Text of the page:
Sockpuppeting civil servant Wikifiddles himself
Multiple personality face stealer suspended
Exclusive Web 2.0, the believers say, gives a voice to everyone and their brother. But that's only part of the story. Truth be told, the net's second coming gives a voice to everyone and their brother and all their alter egos.
In the alternate universe cultivated by an endless parade of blogs, online discussion forums, and so-called social media sites, the CEO of Whole Foods can spend seven years masquerading as an everyday stock watcher, talking up his own company - and his own haircut - while badmouthing his biggest competitor. A senior editor at The New Republic can reinvent himself as the most vocal and devoted reader of his own very column. A 24-year-old nobody can fool a Pulitzer Prize-winning journalist into thinking he's a professor of theology with a pair of PhDs.
And then there's the case of Michael Baxter, a 52-year-old British civil servant and alleged closet transvestite who used a certain free online encyclopedia to reinvent himself as a rogue's gallery of wikifiddling women. Fronting multiple Wikipedia accounts with photographs of unsuspecting young women from our world, he juggled no fewer than 15 alter egos, and eventually, a handful of these virtual personalities spilled onto other sites, including Wikipedia Review - the infamous Wikipedia criticism site - and Wipipedia - a free online encyclopedia for the London SM scene. Yes, that's Wipipedia.
"This is a story not just about Wikipedia, but about social media in general," says Timothy Usher, the longtime Wikipedia and Wikipedia Review contributor who helped expose this curious tale. "it shows what people can get away with on the web that they can't in real life."
Gagged and Bound
In the spring of 2006, Londoner Chris Selwood discovered that the free encyclopedia anyone can edit was hosting photographs of his girlfriend. The photos appeared on the "user page" of a regular Wikipedia editor known only as "Taxwoman."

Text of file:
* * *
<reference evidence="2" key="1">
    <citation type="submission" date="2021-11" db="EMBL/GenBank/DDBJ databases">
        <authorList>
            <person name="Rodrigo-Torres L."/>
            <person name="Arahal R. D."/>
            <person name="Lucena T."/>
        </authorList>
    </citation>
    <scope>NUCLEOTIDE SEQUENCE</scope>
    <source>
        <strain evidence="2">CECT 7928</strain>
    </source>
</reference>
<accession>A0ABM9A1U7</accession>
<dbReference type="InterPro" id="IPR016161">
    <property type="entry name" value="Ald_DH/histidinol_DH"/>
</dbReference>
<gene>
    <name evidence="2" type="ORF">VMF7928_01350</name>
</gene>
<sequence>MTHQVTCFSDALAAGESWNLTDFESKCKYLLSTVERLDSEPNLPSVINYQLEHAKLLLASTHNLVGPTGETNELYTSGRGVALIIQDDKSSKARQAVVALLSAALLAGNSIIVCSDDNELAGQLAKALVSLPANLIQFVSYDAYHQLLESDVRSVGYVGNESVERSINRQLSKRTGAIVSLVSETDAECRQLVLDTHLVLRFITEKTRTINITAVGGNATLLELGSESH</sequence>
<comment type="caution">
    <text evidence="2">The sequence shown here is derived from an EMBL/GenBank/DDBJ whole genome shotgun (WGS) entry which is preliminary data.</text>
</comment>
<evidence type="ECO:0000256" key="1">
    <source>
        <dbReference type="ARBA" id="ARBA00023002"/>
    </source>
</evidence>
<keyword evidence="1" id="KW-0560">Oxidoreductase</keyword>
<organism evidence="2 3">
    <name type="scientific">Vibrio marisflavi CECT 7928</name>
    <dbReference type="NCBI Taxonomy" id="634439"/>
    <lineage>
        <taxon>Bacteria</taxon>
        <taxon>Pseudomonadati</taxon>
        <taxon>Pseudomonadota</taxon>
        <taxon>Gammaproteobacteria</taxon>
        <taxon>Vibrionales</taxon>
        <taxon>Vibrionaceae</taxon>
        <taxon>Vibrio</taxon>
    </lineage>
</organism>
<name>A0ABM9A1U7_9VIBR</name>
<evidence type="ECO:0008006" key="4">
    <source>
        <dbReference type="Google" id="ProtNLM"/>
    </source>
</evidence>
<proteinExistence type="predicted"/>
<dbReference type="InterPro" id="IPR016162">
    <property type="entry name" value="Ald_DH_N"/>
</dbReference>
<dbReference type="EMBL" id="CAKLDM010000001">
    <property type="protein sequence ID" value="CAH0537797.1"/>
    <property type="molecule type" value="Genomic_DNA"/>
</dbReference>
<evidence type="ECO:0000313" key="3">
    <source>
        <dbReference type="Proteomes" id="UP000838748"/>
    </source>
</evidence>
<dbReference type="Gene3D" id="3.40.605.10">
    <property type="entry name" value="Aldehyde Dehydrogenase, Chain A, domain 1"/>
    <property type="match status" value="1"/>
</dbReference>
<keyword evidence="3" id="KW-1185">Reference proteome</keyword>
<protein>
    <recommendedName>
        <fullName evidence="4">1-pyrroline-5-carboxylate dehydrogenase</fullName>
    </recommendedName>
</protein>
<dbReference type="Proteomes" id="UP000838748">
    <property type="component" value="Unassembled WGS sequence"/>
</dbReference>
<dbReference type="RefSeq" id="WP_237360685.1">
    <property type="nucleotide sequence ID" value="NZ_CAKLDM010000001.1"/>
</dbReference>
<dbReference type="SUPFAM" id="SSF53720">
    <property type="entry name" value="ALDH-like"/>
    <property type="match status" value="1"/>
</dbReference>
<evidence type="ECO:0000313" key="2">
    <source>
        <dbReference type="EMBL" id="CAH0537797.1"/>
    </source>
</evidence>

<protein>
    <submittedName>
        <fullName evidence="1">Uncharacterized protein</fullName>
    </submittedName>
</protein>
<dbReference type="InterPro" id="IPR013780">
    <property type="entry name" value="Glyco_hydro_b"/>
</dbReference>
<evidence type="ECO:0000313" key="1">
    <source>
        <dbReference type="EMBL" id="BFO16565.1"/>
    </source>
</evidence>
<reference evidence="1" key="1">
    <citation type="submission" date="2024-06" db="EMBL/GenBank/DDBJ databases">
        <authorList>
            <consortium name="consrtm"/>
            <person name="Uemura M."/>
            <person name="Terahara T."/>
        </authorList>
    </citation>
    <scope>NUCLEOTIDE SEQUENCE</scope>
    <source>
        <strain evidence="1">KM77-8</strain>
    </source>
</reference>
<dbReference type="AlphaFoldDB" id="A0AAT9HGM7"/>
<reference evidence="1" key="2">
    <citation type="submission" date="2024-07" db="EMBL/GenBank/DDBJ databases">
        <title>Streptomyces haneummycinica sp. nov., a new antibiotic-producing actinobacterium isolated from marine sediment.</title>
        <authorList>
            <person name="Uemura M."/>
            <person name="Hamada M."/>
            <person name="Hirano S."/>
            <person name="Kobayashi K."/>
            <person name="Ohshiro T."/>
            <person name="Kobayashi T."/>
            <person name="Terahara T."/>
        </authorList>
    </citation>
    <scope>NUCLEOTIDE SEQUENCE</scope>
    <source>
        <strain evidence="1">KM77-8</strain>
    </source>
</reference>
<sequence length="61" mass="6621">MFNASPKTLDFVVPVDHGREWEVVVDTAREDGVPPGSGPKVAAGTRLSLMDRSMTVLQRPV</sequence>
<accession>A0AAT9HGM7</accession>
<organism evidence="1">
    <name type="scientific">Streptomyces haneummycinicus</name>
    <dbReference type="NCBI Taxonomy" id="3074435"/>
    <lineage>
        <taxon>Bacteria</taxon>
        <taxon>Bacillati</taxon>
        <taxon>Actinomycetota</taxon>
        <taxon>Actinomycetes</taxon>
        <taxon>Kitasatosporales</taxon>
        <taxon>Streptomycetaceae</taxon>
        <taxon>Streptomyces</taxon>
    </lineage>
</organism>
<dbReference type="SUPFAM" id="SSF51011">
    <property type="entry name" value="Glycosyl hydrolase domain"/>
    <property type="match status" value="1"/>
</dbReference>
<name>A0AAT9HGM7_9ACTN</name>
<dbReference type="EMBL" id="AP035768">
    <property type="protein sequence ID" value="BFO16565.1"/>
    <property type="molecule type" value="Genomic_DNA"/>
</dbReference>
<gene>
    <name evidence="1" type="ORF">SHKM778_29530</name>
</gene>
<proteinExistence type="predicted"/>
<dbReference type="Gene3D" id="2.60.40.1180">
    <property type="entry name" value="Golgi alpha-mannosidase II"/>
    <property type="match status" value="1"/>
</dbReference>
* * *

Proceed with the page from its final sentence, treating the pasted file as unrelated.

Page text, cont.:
"A friend of my girlfriend phoned and told us," Selwood explained during a recent interview. "At the time, we didn't even know what Wikipedia was. But she said the photos were on the page of someone who seemed to be discussing - and writing articles about - bondage. It was as if my girlfriend was posting information about various paraphernalia used within the bondage scene."
Selwood - who asks that his girlfriend remain nameless, for obvious reasons - soon created his own Wikipedia account and complained to the site's help desk. When that failed, he removed the photos himself.
But like so many new editors, he was promptly reprimanded by a longtime wikifiddler, accused of undermining efforts to put the sum of all human knowledge online. "Suddenly, I was told that I was vandalizing the site and that if I did it again my account would be deleted," he says. "I tried to tell them why I'd done it, but the response was 'How do I know you're telling the truth? How do we know you're not the one who's lying?'"
After some additional back and forth, the person behind the Taxwoman account wrote him an email - from the address "email@example.com" - saying the photos had been taken down. And within the year, Wikipedia administrators banned the entire account. As it turns out, the person behind Taxwoman was also behind at least nine other Wikipedia accounts, including one called "Poetlister" and another called "Rachel Brown." And some of these accounts carried photos of other young women.
Then, early this month, more than two years after Chris Selwood first complained to the Wikipedia help desk, he received an email from Timothy Usher saying that a photo of his girlfriend had reappeared on the site.
After being banned from Wikipedia, the person behind the Taxwoman, Poetlister, and Rachel Brown alter egos had taken up residence on various sister projects, including Wikiquote, Wikisource, and Wikinews - all run by the not-for-profit Wikimedia Foundation. This person continued to use the Poetlister handle, while creating additional sockpuppets with names like "Cato" and "Yehudi."
But this puppetmaster continued to claim that all these identities were separate people, using a different IP address for each one. Eventually, Poetlister became a "bureaucrat" at Wikiquote - and the site's de facto head - and after a year of good behavior on the quotation site, the account was reinstated at Wikipedia by the site's Wikicourt.